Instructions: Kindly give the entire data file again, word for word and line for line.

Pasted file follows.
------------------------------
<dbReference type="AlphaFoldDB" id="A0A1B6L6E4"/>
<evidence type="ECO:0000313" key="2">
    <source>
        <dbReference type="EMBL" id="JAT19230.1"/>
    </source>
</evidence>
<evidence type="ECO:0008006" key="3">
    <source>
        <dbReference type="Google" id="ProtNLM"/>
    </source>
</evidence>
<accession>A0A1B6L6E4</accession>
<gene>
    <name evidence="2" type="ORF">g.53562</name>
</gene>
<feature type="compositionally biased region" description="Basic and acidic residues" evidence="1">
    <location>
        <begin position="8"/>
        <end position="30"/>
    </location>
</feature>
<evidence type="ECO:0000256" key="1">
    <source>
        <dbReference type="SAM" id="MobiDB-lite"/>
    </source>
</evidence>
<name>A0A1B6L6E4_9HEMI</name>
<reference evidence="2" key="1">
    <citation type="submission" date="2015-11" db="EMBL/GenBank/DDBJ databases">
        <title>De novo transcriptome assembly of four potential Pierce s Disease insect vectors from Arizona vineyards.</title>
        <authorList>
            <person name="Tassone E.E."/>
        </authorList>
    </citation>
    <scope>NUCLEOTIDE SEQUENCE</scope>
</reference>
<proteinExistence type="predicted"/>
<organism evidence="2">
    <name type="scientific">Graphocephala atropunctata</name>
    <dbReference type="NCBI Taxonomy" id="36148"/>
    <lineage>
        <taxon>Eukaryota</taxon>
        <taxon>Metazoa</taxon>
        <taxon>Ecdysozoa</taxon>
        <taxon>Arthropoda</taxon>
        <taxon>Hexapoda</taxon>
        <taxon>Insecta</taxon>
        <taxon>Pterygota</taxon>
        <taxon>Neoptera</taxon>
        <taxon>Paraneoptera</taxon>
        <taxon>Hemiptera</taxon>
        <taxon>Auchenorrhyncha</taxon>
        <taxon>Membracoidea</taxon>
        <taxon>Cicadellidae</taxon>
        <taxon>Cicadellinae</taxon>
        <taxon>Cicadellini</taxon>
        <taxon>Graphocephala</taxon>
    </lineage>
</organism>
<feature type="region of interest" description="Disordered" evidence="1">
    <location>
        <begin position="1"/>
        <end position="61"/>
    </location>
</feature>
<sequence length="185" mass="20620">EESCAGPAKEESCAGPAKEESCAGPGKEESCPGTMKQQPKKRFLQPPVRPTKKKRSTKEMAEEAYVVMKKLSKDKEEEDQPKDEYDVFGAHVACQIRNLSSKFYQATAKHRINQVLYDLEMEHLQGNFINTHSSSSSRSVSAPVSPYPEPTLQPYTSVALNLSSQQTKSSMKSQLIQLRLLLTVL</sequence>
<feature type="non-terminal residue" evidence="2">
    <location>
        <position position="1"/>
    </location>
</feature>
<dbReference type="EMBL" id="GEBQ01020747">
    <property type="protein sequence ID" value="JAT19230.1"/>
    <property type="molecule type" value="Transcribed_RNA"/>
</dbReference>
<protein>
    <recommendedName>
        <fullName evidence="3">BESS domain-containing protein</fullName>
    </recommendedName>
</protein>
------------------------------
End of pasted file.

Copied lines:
<dbReference type="AlphaFoldDB" id="A0A1B6L6E4"/>
<evidence type="ECO:0000313" key="2">
    <source>
        <dbReference type="EMBL" id="JAT19230.1"/>
    </source>
</evidence>
<evidence type="ECO:0008006" key="3">
    <source>
        <dbReference type="Google" id="ProtNLM"/>
    </source>
</evidence>
<accession>A0A1B6L6E4</accession>
<gene>
    <name evidence="2" type="ORF">g.53562</name>
</gene>
<feature type="compositionally biased region" description="Basic and acidic residues" evidence="1">
    <location>
        <begin position="8"/>
        <end position="30"/>
    </location>
</feature>
<evidence type="ECO:0000256" key="1">
    <source>
        <dbReference type="SAM" id="MobiDB-lite"/>
    </source>
</evidence>
<name>A0A1B6L6E4_9HEMI</name>
<reference evidence="2" key="1">
    <citation type="submission" date="2015-11" db="EMBL/GenBank/DDBJ databases">
        <title>De novo transcriptome assembly of four potential Pierce s Disease insect vectors from Arizona vineyards.</title>
        <authorList>
            <person name="Tassone E.E."/>
        </authorList>
    </citation>
    <scope>NUCLEOTIDE SEQUENCE</scope>
</reference>
<proteinExistence type="predicted"/>
<organism evidence="2">
    <name type="scientific">Graphocephala atropunctata</name>
    <dbReference type="NCBI Taxonomy" id="36148"/>
    <lineage>
        <taxon>Eukaryota</taxon>
        <taxon>Metazoa</taxon>
        <taxon>Ecdysozoa</taxon>
        <taxon>Arthropoda</taxon>
        <taxon>Hexapoda</taxon>
        <taxon>Insecta</taxon>
        <taxon>Pterygota</taxon>
        <taxon>Neoptera</taxon>
        <taxon>Paraneoptera</taxon>
        <taxon>Hemiptera</taxon>
        <taxon>Auchenorrhyncha</taxon>
        <taxon>Membracoidea</taxon>
        <taxon>Cicadellidae</taxon>
        <taxon>Cicadellinae</taxon>
        <taxon>Cicadellini</taxon>
        <taxon>Graphocephala</taxon>
    </lineage>
</organism>
<feature type="region of interest" description="Disordered" evidence="1">
    <location>
        <begin position="1"/>
        <end position="61"/>
    </location>
</feature>
<sequence length="185" mass="20620">EESCAGPAKEESCAGPAKEESCAGPGKEESCPGTMKQQPKKRFLQPPVRPTKKKRSTKEMAEEAYVVMKKLSKDKEEEDQPKDEYDVFGAHVACQIRNLSSKFYQATAKHRINQVLYDLEMEHLQGNFINTHSSSSSRSVSAPVSPYPEPTLQPYTSVALNLSSQQTKSSMKSQLIQLRLLLTVL</sequence>
<feature type="non-terminal residue" evidence="2">
    <location>
        <position position="1"/>
    </location>
</feature>
<dbReference type="EMBL" id="GEBQ01020747">
    <property type="protein sequence ID" value="JAT19230.1"/>
    <property type="molecule type" value="Transcribed_RNA"/>
</dbReference>
<protein>
    <recommendedName>
        <fullName evidence="3">BESS domain-containing protein</fullName>
    </recommendedName>
</protein>